Release Date: March 11, 2019

Don’t be a distracted driver:

Things can happen fast. Taking your eyes off the road for one second can mean the difference between avoiding a collision or being involved in one. Consider this, travelling at 100 km per hour, you can travel 25 metres in 0.9 seconds, which means you can travel the length of a typical backyard swimming pool in less than one second!

Anything that takes your focus off the road is distracted driving. This includes using your phone to talk, text, check maps, choose a playlist, and other activities like eating, reading, putting on make-up, or typing an address into a GPS. Deaths linked to distracted driving behaviour are outpacing speed-related, drug or alcohol-related, and seatbelt related fatalities.

Statistics on distracted driving:

• In Ontario, deaths from collisions due to distracted driving have doubled since 2001.
• One person is injured in a distracted-driving collision every half hour.
• A driver using a phone is four times more likely to crash than a driver focusing on the road.
• Over 90% of Ontarians aged 16 to 24 know about Ontario’s law banning texting while driving. Yet 55% reported reading texts and 44% reported sending texts while driving.

Texting while driving is dangerous. Driving requires your full attention; if you’re texting, you’re taking your eyes and your mind off the road. One third of all drivers in the KFL&A area report using a cell phone while driving.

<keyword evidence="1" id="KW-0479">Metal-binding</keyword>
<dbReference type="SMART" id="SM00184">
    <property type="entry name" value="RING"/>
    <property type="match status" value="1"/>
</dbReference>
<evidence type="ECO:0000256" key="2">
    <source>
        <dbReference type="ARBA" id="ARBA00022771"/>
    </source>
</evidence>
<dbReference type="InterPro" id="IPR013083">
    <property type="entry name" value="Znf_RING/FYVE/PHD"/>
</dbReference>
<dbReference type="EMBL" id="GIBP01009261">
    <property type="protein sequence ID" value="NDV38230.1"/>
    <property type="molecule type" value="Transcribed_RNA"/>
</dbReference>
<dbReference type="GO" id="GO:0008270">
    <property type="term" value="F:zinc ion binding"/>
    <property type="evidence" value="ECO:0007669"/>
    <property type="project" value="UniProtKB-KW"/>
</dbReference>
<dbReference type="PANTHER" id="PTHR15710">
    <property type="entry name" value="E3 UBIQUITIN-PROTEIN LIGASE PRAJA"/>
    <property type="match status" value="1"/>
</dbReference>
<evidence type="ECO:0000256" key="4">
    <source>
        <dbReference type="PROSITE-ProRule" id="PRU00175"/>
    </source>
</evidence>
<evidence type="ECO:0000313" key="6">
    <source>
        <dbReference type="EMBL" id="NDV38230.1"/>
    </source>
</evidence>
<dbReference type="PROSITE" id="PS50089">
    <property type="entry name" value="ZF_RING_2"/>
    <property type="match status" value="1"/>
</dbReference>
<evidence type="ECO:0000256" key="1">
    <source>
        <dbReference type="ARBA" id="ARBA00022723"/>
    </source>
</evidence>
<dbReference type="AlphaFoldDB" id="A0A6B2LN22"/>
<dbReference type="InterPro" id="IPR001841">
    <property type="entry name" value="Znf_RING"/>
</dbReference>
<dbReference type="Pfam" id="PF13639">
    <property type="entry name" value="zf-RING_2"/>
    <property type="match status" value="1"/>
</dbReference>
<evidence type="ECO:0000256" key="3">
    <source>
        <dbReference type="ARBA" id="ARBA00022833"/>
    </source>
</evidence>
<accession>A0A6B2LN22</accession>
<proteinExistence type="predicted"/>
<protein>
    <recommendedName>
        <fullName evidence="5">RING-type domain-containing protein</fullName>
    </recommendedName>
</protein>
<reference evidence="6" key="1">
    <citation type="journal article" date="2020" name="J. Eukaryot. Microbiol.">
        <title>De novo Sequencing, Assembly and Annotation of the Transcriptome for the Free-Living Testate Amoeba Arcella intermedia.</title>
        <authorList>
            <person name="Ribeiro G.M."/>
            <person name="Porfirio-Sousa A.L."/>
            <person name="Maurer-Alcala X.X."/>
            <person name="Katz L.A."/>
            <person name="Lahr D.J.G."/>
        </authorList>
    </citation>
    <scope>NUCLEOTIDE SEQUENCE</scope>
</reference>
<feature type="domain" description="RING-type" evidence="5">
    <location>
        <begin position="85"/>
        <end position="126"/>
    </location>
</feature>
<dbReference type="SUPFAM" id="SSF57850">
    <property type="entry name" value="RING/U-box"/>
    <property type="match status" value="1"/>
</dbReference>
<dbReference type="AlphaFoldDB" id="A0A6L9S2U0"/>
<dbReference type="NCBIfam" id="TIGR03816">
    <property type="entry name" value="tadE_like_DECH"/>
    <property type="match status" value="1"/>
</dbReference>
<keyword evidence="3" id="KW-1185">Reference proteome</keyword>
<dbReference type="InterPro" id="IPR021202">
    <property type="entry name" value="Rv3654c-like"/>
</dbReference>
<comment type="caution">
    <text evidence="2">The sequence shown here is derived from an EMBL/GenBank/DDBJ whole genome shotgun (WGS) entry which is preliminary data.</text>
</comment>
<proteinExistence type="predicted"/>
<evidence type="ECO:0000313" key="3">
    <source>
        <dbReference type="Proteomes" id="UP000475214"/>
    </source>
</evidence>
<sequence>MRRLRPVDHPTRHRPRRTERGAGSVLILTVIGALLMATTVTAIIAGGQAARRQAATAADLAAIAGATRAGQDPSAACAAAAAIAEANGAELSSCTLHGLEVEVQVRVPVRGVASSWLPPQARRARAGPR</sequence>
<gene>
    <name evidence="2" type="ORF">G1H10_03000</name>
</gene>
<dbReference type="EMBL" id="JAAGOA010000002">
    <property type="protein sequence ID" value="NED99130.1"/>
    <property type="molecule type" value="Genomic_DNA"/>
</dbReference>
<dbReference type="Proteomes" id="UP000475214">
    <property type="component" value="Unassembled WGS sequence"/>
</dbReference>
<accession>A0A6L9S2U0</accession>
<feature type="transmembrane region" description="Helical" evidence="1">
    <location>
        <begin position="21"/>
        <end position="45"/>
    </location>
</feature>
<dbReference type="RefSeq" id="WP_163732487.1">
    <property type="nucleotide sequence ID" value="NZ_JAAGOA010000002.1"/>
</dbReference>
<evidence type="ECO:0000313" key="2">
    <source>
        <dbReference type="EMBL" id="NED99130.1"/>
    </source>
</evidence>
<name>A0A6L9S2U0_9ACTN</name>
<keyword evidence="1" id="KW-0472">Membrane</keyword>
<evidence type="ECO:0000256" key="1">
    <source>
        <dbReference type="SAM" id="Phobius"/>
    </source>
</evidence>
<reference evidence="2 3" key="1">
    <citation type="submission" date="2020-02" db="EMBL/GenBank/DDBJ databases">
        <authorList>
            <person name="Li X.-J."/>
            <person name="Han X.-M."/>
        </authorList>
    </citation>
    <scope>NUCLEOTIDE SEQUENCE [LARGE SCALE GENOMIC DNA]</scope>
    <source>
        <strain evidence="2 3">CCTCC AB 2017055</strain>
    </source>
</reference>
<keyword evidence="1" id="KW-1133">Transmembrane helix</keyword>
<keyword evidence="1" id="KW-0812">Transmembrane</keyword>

Tips to avoid texting and driving:

Texting while driving is illegal and can cost you $490 in fines and three demerit points. Careless or dangerous driving can cost you even more in fines, points, and jail time.

Here are some tips to help you avoid these fines and stay safe:

• Google how to auto-reply from your smart phone and program a message like "Can't reply, driving."
• Before you start driving, set GPS devices, radio pre-sets, music devices and climate control.
• Review maps and directions before leaving and safely pull over to adjust GPS devices or consult maps.
• If you use your phone to play music, use the Bluetooth function or a longer auxiliary cord and place your phone out of reach.
• Turn off notifications.
• Put the phone on silent.
• Put the phone in the back seat or glove box.
• Have a passenger text or call for you.
• If you have to make a call or send a text, pull over if it is safe.

As a passenger, you play an important role in helping the driver to stay focused on the road. The Ontario Provincial Police encourage all passengers to help save lives by showing zero tolerance to drivers who text, talk on their phones, or engage in other distractions that put their lives and the lives of others at risk. Be a role model for other passengers and kids. Speak up!